KUSA-Scores of campers had to evacuate Friday from the town of South Fork, a prime spot for fishing and mountain adventure in Colorado.
"I had to knock on doors, get everybody rousted out of their beds and wake everybody up," said Terri Deacon, manager of the South Fork Campground. "People are scared. A lot of our campers decided to go on home."
A few of her campers decided to take Deacon up on her offer to park their RV's at her home in Monte Vista.
From here they can only watch, wait, and hope South Fork isn't reduced to ashes.
"I've been running back and forth to South Fork all my life and I can't believe it may be gone," said Deacon.
The story is emblematic of the fears that have people cancelling reservations for trips to Colorado. National news continues to broadcast images far and wide of raging infernos in the rockies.
In Canon City, the Royal Gorge fire is fully contained, but local businesses are still struggling.
They've seen cancellations from across the country, but also from the Denver area.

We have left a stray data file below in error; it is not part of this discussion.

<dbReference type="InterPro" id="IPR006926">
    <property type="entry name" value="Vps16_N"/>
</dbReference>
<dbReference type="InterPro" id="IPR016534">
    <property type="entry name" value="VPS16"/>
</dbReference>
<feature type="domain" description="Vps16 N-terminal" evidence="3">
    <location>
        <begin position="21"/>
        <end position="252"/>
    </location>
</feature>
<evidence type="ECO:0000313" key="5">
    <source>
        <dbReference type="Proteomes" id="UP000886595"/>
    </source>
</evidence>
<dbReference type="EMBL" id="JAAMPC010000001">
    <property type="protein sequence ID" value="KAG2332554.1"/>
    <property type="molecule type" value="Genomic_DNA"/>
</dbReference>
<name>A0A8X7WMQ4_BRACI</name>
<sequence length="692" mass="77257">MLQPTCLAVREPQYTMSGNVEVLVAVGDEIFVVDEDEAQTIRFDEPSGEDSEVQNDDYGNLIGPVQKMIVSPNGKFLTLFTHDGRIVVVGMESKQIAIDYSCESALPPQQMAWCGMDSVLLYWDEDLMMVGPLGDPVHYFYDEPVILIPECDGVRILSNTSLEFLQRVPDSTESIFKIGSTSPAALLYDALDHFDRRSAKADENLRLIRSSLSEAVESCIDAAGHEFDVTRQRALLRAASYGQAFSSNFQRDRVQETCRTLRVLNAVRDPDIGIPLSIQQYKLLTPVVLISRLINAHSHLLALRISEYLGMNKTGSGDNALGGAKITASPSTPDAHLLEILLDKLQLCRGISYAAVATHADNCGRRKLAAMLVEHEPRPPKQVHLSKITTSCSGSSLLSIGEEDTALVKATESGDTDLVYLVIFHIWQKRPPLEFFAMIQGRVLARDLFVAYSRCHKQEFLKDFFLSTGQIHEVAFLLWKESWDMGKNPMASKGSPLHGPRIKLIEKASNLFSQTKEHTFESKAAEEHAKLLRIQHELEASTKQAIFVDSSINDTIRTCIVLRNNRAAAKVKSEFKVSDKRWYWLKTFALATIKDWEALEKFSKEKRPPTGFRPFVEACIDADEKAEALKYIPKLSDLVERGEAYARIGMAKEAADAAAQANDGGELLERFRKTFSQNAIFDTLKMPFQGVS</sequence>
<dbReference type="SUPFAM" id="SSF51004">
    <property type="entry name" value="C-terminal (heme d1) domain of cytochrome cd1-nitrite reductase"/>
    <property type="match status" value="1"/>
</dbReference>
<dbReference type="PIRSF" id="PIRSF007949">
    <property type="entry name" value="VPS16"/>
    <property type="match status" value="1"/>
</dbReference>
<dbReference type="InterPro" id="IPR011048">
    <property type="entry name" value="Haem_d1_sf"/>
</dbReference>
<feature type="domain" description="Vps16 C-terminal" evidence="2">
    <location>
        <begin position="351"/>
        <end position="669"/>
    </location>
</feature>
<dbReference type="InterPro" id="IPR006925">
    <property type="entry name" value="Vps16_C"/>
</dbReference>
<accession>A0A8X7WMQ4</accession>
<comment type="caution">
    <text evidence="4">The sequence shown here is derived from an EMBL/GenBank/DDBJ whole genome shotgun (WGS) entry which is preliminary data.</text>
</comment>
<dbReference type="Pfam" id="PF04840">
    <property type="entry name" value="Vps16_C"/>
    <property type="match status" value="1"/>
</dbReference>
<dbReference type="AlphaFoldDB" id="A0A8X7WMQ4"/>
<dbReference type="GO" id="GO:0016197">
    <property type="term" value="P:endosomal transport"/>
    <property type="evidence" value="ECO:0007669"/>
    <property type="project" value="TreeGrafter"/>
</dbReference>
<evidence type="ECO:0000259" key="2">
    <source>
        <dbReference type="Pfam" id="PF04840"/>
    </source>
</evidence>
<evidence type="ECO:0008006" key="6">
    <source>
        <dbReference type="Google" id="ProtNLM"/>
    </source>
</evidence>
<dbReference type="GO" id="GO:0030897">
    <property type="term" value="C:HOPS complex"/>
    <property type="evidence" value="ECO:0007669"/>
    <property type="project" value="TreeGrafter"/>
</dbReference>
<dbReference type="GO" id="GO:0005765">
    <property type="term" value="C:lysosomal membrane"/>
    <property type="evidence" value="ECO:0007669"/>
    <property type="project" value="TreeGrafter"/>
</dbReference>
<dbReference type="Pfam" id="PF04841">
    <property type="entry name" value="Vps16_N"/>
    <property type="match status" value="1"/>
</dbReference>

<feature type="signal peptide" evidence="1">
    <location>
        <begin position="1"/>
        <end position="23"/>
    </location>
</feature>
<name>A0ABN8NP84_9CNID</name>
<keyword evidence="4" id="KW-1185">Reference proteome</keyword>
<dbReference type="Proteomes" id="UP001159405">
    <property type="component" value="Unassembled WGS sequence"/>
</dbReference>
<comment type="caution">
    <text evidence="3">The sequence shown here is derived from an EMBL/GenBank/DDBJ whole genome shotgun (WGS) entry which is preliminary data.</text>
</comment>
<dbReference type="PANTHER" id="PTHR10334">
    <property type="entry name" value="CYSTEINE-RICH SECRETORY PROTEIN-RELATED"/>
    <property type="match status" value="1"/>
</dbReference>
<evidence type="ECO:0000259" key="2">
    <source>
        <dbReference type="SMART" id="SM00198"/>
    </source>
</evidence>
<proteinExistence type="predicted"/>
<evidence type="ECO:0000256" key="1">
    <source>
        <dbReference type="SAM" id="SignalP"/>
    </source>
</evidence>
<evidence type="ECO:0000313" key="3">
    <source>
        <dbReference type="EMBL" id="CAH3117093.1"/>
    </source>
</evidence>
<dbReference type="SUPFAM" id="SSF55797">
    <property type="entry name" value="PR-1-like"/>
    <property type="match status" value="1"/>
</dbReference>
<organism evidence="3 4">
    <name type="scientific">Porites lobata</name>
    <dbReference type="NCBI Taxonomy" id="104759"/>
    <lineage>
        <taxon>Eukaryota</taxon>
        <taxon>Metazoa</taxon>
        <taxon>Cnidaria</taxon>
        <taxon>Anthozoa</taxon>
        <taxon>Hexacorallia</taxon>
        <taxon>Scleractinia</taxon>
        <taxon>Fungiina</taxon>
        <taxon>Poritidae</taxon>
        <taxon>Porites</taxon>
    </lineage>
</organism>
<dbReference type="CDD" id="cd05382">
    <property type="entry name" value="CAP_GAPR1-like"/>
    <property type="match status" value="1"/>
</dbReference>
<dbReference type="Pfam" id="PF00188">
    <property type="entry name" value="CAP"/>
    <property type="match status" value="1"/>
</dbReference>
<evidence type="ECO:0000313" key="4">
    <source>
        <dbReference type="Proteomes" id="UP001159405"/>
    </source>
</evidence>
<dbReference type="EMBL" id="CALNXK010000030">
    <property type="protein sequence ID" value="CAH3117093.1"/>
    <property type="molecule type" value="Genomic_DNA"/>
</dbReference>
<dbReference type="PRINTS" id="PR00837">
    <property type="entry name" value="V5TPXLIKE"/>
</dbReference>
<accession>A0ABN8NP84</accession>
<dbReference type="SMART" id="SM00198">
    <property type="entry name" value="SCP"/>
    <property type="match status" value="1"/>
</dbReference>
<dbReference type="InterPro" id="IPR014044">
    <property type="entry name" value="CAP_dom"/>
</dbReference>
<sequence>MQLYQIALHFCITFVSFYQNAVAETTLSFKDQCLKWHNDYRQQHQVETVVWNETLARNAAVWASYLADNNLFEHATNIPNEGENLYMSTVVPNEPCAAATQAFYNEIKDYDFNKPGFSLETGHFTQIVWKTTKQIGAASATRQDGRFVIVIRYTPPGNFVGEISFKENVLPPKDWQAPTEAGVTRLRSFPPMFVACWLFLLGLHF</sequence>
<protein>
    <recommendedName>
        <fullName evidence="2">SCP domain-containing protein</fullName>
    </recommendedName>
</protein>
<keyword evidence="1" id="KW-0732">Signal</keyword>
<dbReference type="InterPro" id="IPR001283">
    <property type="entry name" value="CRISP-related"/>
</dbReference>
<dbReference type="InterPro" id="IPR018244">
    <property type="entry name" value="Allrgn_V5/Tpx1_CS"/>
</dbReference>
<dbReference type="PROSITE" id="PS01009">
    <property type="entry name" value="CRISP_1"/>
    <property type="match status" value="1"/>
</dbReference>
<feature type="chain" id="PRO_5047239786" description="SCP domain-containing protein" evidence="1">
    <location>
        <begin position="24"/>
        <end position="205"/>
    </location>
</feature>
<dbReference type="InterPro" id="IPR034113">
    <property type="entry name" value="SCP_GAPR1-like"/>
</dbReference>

"If you're planning to go to the Royal Gorge region this weekend or anywhere in the near future and you're thinking about canceling because of the fires," said Josh Keltner with trade group Camp Colorado. "Don't."
Despite the damage to the Royal Gorge Park, the railroad beneath it is now fully operational and the river through the gorge re-opened to rafting on Friday.
It's a relief to workers who rely on tourists, but now they need tourists to come back.
Open attractions aren't everything. Many people alter their summer plans once fire season gets active, forcing fire restrictions in the mountains.
"I look forward to camping every summer and end up canceling," said Melanie Carabello Hill in a comment on the 9NEWS Facebook page. "It's not camping without a campfire. I totally agree with the fire bans for the record."
Meantime, in South Fork, the businesses have a more immediate problem on their hands.
They're ending the week wondering what comes next: to re-open or to rebuild?